The Woodworker's Complete Shop Reference
|by J. Churchill
Popular Woodworking Books: 2003
Paperback, 143 pp., $26.99
This is a thorough reference for the aspiring beginner. If you are not sure when it is best to use a machine bolt, a carriage bolt or a lag bolt, or what is the difference between garnet and silicon carbide sandpaper, the answers are easy to find in this well-presented reference book. The author explains standard guidelines for furniture dimensions such as table and bed height, drawer construction, and necessary openings for CD storage or audio cassettes, LPs and video tapes.
A long chapter on measurement and shop geometry begins with the basics of how to properly read a ruler, and advances briefly through geometry, trigonometry and use of the golden section in furniture design. The different properties and uses of adhesives is well covered, with a cross reference chart on different glues' advantages, disadvantages, working time, clamping time, cure time and required solvent.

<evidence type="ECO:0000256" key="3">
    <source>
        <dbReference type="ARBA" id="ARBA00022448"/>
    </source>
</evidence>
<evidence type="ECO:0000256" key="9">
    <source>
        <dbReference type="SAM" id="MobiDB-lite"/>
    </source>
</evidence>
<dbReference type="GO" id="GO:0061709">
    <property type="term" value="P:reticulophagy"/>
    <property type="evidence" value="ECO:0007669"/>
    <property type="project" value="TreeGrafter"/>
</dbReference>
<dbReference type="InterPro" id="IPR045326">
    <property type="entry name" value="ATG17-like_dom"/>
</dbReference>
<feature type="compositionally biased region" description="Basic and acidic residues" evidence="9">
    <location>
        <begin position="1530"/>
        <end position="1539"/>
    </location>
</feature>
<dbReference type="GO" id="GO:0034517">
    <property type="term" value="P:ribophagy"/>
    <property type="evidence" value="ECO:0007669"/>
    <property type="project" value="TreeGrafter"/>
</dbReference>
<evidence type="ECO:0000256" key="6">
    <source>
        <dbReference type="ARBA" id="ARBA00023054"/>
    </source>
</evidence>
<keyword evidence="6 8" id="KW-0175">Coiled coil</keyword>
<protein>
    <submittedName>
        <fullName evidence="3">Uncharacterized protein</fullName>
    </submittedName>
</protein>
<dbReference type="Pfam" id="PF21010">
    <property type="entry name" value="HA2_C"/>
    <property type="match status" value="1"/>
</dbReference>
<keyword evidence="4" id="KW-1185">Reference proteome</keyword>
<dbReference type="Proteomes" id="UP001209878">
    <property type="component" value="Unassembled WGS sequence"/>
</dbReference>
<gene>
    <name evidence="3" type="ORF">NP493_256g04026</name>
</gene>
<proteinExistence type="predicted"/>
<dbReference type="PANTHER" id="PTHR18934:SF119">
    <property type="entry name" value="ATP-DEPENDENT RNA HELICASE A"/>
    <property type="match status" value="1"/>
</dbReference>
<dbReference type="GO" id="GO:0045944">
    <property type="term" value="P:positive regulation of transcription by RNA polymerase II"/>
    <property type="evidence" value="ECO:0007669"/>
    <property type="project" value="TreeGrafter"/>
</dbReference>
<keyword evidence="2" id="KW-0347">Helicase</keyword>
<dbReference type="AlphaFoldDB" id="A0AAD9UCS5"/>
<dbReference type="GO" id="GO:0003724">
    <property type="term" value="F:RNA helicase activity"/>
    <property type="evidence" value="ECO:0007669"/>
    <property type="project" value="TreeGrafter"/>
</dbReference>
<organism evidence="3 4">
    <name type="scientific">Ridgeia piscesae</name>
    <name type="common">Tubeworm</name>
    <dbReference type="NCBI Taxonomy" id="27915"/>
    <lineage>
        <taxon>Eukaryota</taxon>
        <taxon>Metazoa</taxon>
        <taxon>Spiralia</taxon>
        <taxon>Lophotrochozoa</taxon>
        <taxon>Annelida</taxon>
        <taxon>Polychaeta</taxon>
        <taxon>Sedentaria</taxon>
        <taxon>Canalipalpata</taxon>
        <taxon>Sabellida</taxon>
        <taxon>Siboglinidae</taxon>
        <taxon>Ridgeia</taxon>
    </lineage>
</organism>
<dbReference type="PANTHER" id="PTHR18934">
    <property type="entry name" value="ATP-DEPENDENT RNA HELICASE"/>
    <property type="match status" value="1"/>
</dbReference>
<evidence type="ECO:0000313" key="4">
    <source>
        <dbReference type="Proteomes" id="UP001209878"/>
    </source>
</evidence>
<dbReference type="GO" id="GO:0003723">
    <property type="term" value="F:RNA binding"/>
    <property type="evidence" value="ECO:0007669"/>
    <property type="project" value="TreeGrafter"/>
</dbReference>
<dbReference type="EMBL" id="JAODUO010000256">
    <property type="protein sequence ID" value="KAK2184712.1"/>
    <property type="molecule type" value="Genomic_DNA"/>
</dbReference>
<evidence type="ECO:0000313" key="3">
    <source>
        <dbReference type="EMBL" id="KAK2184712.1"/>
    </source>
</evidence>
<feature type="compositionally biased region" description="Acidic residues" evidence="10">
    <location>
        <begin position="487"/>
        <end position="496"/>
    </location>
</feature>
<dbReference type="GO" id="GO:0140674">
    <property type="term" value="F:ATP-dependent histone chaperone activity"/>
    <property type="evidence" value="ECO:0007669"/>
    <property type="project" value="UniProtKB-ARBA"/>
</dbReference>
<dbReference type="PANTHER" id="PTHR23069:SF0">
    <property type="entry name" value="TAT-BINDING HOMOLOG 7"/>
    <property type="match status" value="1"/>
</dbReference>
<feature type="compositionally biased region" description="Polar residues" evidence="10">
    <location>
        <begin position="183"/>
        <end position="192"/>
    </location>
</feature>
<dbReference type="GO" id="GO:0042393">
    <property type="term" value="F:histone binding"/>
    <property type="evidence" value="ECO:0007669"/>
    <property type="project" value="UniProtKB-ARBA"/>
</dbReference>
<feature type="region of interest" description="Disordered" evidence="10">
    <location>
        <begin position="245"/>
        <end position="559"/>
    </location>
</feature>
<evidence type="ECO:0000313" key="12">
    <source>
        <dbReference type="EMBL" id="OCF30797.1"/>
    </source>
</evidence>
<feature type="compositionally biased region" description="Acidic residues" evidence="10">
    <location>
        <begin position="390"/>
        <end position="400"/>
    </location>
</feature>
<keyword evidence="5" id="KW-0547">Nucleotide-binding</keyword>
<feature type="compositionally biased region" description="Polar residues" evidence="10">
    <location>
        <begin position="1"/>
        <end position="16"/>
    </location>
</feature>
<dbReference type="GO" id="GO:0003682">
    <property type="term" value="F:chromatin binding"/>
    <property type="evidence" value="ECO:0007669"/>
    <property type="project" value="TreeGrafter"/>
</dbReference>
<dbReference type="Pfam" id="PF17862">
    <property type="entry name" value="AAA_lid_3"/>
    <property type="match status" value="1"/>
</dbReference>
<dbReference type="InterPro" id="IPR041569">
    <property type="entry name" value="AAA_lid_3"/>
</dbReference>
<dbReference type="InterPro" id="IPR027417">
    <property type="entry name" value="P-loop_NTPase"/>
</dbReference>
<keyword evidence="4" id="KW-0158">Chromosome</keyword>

Common joinery is clearly illustrated, though the text presents an introduction and use of the joints, not instructions on how to make them. Sharpening is covered, with discussion on the advantages and disadvantages of oil stones, water stones, ceramic and diamond stones.
A general introduction to finishing explains the uses of fillers and sealers, how to wet sand an oil finish, and a list of "what dissolves and thins what." Safety is emphasized, and a glossary of woodworking terms included. A long list of sources and supplies is compiled by website listings, including magazines, associations, destinations and educational opportunities, as well as supply sources.
Throughout the book, single page historical reference is made to museums, designers, and historical influences on woodworking. Common North American hardwoods and softwoods are presented in color photo examples, with general properties and common uses given for each species. This book excels as an overall guide for 'what's out there,' and the references to further information will give a reliable jump start to anyone wondering where to begin.
. . . Barb Siddiqui